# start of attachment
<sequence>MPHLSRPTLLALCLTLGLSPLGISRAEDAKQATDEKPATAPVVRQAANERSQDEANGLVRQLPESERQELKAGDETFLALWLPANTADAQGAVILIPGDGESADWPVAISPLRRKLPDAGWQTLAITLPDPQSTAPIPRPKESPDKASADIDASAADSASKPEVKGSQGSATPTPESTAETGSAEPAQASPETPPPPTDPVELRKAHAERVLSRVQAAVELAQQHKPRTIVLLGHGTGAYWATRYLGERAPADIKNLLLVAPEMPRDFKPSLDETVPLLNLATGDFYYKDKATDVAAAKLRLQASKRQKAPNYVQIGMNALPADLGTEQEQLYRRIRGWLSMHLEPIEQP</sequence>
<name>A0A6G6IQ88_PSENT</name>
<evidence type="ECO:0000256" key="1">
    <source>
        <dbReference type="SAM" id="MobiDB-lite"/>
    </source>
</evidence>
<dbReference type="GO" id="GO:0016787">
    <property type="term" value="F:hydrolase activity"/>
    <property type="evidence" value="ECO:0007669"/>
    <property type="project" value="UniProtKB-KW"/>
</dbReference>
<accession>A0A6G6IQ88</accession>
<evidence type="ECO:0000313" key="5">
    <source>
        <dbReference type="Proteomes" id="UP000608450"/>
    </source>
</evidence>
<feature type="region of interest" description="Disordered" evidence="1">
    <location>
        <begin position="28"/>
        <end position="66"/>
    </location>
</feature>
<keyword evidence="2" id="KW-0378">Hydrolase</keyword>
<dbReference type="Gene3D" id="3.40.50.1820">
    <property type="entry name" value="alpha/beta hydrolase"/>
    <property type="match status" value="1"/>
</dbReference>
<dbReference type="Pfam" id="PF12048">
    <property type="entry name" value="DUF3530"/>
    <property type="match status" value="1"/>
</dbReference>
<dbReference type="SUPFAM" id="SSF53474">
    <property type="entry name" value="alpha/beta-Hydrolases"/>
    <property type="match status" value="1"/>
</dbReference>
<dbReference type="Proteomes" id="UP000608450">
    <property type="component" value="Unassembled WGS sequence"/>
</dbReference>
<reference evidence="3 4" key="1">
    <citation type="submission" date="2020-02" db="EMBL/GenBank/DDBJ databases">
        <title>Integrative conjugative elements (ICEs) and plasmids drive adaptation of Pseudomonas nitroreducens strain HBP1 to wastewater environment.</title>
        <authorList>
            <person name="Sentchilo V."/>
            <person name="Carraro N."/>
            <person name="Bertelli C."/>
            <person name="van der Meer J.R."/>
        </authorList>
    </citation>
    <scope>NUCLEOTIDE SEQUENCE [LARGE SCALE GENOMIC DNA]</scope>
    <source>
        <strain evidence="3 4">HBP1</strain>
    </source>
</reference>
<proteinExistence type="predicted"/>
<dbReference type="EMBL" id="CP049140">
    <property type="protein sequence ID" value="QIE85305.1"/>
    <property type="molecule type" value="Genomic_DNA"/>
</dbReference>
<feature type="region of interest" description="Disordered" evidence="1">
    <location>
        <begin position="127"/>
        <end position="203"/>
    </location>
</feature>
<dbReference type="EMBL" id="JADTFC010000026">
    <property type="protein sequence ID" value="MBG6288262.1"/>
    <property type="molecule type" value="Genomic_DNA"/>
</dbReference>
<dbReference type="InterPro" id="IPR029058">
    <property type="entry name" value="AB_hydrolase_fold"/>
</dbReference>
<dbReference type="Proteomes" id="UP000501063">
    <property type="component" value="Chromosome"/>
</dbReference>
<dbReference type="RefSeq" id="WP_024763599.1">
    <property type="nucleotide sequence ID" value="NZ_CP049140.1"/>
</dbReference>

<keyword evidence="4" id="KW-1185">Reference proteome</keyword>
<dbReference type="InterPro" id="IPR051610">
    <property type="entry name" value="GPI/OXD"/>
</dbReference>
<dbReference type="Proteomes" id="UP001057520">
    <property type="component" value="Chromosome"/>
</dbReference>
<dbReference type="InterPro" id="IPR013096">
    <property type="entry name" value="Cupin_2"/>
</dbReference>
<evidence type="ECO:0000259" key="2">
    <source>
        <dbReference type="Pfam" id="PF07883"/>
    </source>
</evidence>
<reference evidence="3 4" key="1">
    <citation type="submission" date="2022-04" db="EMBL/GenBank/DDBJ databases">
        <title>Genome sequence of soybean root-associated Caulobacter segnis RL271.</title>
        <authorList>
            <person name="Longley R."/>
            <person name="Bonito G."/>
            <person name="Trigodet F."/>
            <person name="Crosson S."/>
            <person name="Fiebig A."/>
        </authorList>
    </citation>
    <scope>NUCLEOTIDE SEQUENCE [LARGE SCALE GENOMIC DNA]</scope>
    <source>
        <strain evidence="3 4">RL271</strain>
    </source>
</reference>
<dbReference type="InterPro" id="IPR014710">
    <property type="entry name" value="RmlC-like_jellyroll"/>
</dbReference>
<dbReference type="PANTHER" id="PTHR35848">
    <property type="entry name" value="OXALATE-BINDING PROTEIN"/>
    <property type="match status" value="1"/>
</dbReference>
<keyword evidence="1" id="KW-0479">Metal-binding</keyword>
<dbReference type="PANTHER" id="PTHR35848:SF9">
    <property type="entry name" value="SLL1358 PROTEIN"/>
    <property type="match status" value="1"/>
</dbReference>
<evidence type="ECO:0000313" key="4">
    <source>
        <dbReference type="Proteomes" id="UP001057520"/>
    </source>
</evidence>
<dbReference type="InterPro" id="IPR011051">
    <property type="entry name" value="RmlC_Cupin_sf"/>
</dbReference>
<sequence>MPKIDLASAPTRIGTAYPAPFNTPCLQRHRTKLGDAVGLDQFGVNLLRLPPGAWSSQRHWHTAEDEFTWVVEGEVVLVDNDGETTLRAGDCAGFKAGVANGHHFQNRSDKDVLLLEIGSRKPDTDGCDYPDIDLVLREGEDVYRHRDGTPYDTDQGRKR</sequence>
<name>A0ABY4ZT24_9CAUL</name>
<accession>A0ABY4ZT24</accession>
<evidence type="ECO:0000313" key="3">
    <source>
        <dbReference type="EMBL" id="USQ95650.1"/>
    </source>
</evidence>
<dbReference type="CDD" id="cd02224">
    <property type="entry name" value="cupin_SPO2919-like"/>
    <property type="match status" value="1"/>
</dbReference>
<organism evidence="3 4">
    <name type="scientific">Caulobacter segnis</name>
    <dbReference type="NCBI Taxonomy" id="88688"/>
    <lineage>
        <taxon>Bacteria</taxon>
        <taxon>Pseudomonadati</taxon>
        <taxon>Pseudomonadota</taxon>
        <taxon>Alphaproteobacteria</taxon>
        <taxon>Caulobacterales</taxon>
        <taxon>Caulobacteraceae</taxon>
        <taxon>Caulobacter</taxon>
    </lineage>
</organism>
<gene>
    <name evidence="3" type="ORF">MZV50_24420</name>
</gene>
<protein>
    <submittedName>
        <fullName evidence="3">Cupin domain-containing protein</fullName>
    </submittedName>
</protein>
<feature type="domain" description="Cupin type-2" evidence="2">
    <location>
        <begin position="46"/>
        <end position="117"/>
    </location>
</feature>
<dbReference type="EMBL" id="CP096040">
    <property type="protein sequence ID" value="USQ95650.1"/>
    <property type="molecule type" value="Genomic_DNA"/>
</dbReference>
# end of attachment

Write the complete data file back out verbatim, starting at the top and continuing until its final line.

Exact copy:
<sequence>MPHLSRPTLLALCLTLGLSPLGISRAEDAKQATDEKPATAPVVRQAANERSQDEANGLVRQLPESERQELKAGDETFLALWLPANTADAQGAVILIPGDGESADWPVAISPLRRKLPDAGWQTLAITLPDPQSTAPIPRPKESPDKASADIDASAADSASKPEVKGSQGSATPTPESTAETGSAEPAQASPETPPPPTDPVELRKAHAERVLSRVQAAVELAQQHKPRTIVLLGHGTGAYWATRYLGERAPADIKNLLLVAPEMPRDFKPSLDETVPLLNLATGDFYYKDKATDVAAAKLRLQASKRQKAPNYVQIGMNALPADLGTEQEQLYRRIRGWLSMHLEPIEQP</sequence>
<name>A0A6G6IQ88_PSENT</name>
<evidence type="ECO:0000256" key="1">
    <source>
        <dbReference type="SAM" id="MobiDB-lite"/>
    </source>
</evidence>
<dbReference type="GO" id="GO:0016787">
    <property type="term" value="F:hydrolase activity"/>
    <property type="evidence" value="ECO:0007669"/>
    <property type="project" value="UniProtKB-KW"/>
</dbReference>
<accession>A0A6G6IQ88</accession>
<evidence type="ECO:0000313" key="5">
    <source>
        <dbReference type="Proteomes" id="UP000608450"/>
    </source>
</evidence>
<feature type="region of interest" description="Disordered" evidence="1">
    <location>
        <begin position="28"/>
        <end position="66"/>
    </location>
</feature>
<keyword evidence="2" id="KW-0378">Hydrolase</keyword>
<dbReference type="Gene3D" id="3.40.50.1820">
    <property type="entry name" value="alpha/beta hydrolase"/>
    <property type="match status" value="1"/>
</dbReference>
<dbReference type="Pfam" id="PF12048">
    <property type="entry name" value="DUF3530"/>
    <property type="match status" value="1"/>
</dbReference>
<dbReference type="SUPFAM" id="SSF53474">
    <property type="entry name" value="alpha/beta-Hydrolases"/>
    <property type="match status" value="1"/>
</dbReference>
<dbReference type="Proteomes" id="UP000608450">
    <property type="component" value="Unassembled WGS sequence"/>
</dbReference>
<reference evidence="3 4" key="1">
    <citation type="submission" date="2020-02" db="EMBL/GenBank/DDBJ databases">
        <title>Integrative conjugative elements (ICEs) and plasmids drive adaptation of Pseudomonas nitroreducens strain HBP1 to wastewater environment.</title>
        <authorList>
            <person name="Sentchilo V."/>
            <person name="Carraro N."/>
            <person name="Bertelli C."/>
            <person name="van der Meer J.R."/>
        </authorList>
    </citation>
    <scope>NUCLEOTIDE SEQUENCE [LARGE SCALE GENOMIC DNA]</scope>
    <source>
        <strain evidence="3 4">HBP1</strain>
    </source>
</reference>
<proteinExistence type="predicted"/>
<dbReference type="EMBL" id="CP049140">
    <property type="protein sequence ID" value="QIE85305.1"/>
    <property type="molecule type" value="Genomic_DNA"/>
</dbReference>
<feature type="region of interest" description="Disordered" evidence="1">
    <location>
        <begin position="127"/>
        <end position="203"/>
    </location>
</feature>
<dbReference type="EMBL" id="JADTFC010000026">
    <property type="protein sequence ID" value="MBG6288262.1"/>
    <property type="molecule type" value="Genomic_DNA"/>
</dbReference>
<dbReference type="InterPro" id="IPR029058">
    <property type="entry name" value="AB_hydrolase_fold"/>
</dbReference>
<dbReference type="Proteomes" id="UP000501063">
    <property type="component" value="Chromosome"/>
</dbReference>
<dbReference type="RefSeq" id="WP_024763599.1">
    <property type="nucleotide sequence ID" value="NZ_CP049140.1"/>
</dbReference>

<keyword evidence="4" id="KW-1185">Reference proteome</keyword>
<dbReference type="InterPro" id="IPR051610">
    <property type="entry name" value="GPI/OXD"/>
</dbReference>
<dbReference type="Proteomes" id="UP001057520">
    <property type="component" value="Chromosome"/>
</dbReference>
<dbReference type="InterPro" id="IPR013096">
    <property type="entry name" value="Cupin_2"/>
</dbReference>
<evidence type="ECO:0000259" key="2">
    <source>
        <dbReference type="Pfam" id="PF07883"/>
    </source>
</evidence>
<reference evidence="3 4" key="1">
    <citation type="submission" date="2022-04" db="EMBL/GenBank/DDBJ databases">
        <title>Genome sequence of soybean root-associated Caulobacter segnis RL271.</title>
        <authorList>
            <person name="Longley R."/>
            <person name="Bonito G."/>
            <person name="Trigodet F."/>
            <person name="Crosson S."/>
            <person name="Fiebig A."/>
        </authorList>
    </citation>
    <scope>NUCLEOTIDE SEQUENCE [LARGE SCALE GENOMIC DNA]</scope>
    <source>
        <strain evidence="3 4">RL271</strain>
    </source>
</reference>
<dbReference type="InterPro" id="IPR014710">
    <property type="entry name" value="RmlC-like_jellyroll"/>
</dbReference>
<dbReference type="PANTHER" id="PTHR35848">
    <property type="entry name" value="OXALATE-BINDING PROTEIN"/>
    <property type="match status" value="1"/>
</dbReference>
<keyword evidence="1" id="KW-0479">Metal-binding</keyword>
<dbReference type="PANTHER" id="PTHR35848:SF9">
    <property type="entry name" value="SLL1358 PROTEIN"/>
    <property type="match status" value="1"/>
</dbReference>
<evidence type="ECO:0000313" key="4">
    <source>
        <dbReference type="Proteomes" id="UP001057520"/>
    </source>
</evidence>
<dbReference type="InterPro" id="IPR011051">
    <property type="entry name" value="RmlC_Cupin_sf"/>
</dbReference>
<sequence>MPKIDLASAPTRIGTAYPAPFNTPCLQRHRTKLGDAVGLDQFGVNLLRLPPGAWSSQRHWHTAEDEFTWVVEGEVVLVDNDGETTLRAGDCAGFKAGVANGHHFQNRSDKDVLLLEIGSRKPDTDGCDYPDIDLVLREGEDVYRHRDGTPYDTDQGRKR</sequence>
<name>A0ABY4ZT24_9CAUL</name>
<accession>A0ABY4ZT24</accession>
<evidence type="ECO:0000313" key="3">
    <source>
        <dbReference type="EMBL" id="USQ95650.1"/>
    </source>
</evidence>
<dbReference type="CDD" id="cd02224">
    <property type="entry name" value="cupin_SPO2919-like"/>
    <property type="match status" value="1"/>
</dbReference>
<organism evidence="3 4">
    <name type="scientific">Caulobacter segnis</name>
    <dbReference type="NCBI Taxonomy" id="88688"/>
    <lineage>
        <taxon>Bacteria</taxon>
        <taxon>Pseudomonadati</taxon>
        <taxon>Pseudomonadota</taxon>
        <taxon>Alphaproteobacteria</taxon>
        <taxon>Caulobacterales</taxon>
        <taxon>Caulobacteraceae</taxon>
        <taxon>Caulobacter</taxon>
    </lineage>
</organism>
<gene>
    <name evidence="3" type="ORF">MZV50_24420</name>
</gene>
<protein>
    <submittedName>
        <fullName evidence="3">Cupin domain-containing protein</fullName>
    </submittedName>
</protein>
<feature type="domain" description="Cupin type-2" evidence="2">
    <location>
        <begin position="46"/>
        <end position="117"/>
    </location>
</feature>
<dbReference type="EMBL" id="CP096040">
    <property type="protein sequence ID" value="USQ95650.1"/>
    <property type="molecule type" value="Genomic_DNA"/>
</dbReference>